“The hope is that students will see these young people come in wearing jeans and flip flops and start to realize they don’t have to be 45 and wearing a tie to have impact,” Farrow said.

Levy says the direction taken by the UNC program speaks clearly to the goals of the program’s sponsor.

“We hope that when the students return to Bulgaria with all of this knowledge and training, they will start a transformation, a revolution,” Levy said.

Students’ perspective shifts

It is both symbolic and significant that most SEP students were born in 1989, the year the Iron Curtain fell.

“They are very much citizens of the world because of the Internet and the free-market system they have always lived in,” Levy said. “They don’t have the mentality associated with the old ways. Our sponsor, the America for Bulgaria Foundation, believes you need to start with young people to spark a cultural change.”

Comments from the SEP students indicate the UNC experience has helped that change begin.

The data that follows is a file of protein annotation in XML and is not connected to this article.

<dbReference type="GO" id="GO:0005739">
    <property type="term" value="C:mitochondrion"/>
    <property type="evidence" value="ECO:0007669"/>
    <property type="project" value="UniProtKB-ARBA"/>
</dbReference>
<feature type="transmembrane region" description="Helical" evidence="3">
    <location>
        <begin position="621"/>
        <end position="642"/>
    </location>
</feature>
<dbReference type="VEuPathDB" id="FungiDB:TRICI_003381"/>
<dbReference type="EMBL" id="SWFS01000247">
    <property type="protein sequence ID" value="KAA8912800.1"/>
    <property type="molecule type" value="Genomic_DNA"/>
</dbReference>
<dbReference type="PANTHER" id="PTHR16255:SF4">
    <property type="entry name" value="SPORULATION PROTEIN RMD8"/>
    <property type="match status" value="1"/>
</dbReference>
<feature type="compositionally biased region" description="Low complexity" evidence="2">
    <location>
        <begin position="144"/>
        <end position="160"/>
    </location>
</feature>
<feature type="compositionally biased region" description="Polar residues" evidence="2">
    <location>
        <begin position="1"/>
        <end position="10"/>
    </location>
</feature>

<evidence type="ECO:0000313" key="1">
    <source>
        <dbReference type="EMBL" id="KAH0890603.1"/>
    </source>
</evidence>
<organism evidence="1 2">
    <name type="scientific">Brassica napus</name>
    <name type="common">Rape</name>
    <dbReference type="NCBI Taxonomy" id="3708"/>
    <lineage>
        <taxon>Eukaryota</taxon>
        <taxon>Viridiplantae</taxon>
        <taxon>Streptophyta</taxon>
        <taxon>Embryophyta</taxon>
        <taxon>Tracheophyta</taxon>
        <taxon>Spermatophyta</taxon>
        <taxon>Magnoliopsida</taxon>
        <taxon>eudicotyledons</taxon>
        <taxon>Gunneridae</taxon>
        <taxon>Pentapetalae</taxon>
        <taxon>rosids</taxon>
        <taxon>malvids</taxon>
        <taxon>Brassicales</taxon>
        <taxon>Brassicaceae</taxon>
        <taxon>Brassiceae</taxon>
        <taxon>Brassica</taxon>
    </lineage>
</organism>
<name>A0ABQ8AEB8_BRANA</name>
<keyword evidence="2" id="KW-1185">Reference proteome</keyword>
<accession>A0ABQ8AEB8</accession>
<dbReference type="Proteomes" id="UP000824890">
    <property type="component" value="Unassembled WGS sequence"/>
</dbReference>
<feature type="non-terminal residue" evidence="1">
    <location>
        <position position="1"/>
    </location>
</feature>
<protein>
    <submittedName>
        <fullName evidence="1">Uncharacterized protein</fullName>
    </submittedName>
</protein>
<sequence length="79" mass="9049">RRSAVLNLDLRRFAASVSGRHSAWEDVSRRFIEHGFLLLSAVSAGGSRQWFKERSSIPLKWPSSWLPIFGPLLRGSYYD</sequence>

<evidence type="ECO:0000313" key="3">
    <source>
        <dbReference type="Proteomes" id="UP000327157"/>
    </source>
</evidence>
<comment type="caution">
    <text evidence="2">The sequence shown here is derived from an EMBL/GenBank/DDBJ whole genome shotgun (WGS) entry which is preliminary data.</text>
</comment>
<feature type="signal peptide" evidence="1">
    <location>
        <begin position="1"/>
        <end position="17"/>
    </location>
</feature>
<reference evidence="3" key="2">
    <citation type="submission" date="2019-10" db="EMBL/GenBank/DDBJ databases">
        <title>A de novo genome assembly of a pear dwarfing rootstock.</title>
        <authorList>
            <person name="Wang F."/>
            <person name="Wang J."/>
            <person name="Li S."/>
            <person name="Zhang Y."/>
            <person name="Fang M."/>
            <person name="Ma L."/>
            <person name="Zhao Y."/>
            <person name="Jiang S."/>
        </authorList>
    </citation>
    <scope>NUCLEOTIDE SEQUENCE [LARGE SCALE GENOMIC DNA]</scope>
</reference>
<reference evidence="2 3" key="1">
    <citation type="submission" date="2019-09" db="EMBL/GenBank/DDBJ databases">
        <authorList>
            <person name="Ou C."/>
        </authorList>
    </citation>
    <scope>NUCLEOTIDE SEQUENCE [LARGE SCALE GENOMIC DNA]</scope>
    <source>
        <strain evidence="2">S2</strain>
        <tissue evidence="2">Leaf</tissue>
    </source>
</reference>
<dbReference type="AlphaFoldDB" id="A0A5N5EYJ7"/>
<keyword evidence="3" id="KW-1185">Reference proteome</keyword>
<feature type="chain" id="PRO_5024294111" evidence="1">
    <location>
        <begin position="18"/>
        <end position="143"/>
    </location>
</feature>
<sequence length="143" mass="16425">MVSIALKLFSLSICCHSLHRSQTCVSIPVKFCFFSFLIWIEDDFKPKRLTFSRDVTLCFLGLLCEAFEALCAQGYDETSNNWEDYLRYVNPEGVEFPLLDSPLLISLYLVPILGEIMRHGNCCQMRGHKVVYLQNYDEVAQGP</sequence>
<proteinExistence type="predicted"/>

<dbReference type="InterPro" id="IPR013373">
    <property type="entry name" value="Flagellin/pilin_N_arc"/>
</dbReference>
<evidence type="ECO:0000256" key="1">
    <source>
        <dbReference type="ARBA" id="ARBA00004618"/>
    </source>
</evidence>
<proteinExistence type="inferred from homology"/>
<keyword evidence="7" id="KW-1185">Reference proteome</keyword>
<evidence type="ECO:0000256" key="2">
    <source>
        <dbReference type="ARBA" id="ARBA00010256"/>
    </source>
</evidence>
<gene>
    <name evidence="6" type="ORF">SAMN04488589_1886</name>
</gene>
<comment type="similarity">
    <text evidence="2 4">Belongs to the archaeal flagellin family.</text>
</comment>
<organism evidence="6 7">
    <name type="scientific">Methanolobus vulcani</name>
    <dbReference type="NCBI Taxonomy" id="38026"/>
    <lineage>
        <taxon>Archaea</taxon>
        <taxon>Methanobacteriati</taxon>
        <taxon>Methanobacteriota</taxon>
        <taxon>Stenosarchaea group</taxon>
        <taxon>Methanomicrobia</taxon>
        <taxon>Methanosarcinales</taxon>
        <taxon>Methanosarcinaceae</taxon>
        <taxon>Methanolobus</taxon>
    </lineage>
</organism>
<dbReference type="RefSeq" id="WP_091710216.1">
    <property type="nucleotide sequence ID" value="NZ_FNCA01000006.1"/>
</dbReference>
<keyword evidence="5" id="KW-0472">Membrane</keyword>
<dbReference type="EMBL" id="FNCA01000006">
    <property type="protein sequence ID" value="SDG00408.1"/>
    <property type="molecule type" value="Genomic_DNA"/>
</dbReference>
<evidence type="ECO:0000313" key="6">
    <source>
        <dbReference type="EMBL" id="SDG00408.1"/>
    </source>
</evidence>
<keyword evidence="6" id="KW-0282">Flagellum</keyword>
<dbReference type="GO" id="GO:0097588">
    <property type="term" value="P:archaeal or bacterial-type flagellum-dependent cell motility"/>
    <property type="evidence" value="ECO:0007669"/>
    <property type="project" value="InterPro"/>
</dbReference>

“I think I will apply what I learn here the rest of my life,” said Elena Ilieva, a third-year business administration student at the American University in Bulgaria.

Ilieva and students who worked on five of the six business-planning teams at UNC have continued work on those plans after returning home. They plan to enter a business-plan competition in Bulgaria in May that could offer as much as $60,000 in prize money to seed the winning ventures.

“Perhaps we’ll win,” she said. Regardless, “I have the basics of how to structure a business plan and how to think about starting a venture. When I start working on starting my own business, I’ll definitely apply this.”

Vladimir Grachki said the program opened his eyes to how much he and others could accomplish.

“This might sound corny, but I think the most important thing I learned is that I can do so much more than I think,” said Grachki, an English language and literature student at South West University.

“Now I know what I want to do with my life,” Grachki said. “Now I have a purpose that I want to fulfill.”

 

Entrepreneurship • Economic Development • Global Competitiveness

Frank Hawkins Kenan Institute of Private Enterprise
Kenan-Flagler Business SchoolThe University of North Carolina at Chapel Hill
Campus Box 3440, The Kenan Center, Chapel Hill, NC 27599-3440 USA
919/962-8201 • kenan_institute@unc.eduwww.kenaninstitute.unc.edu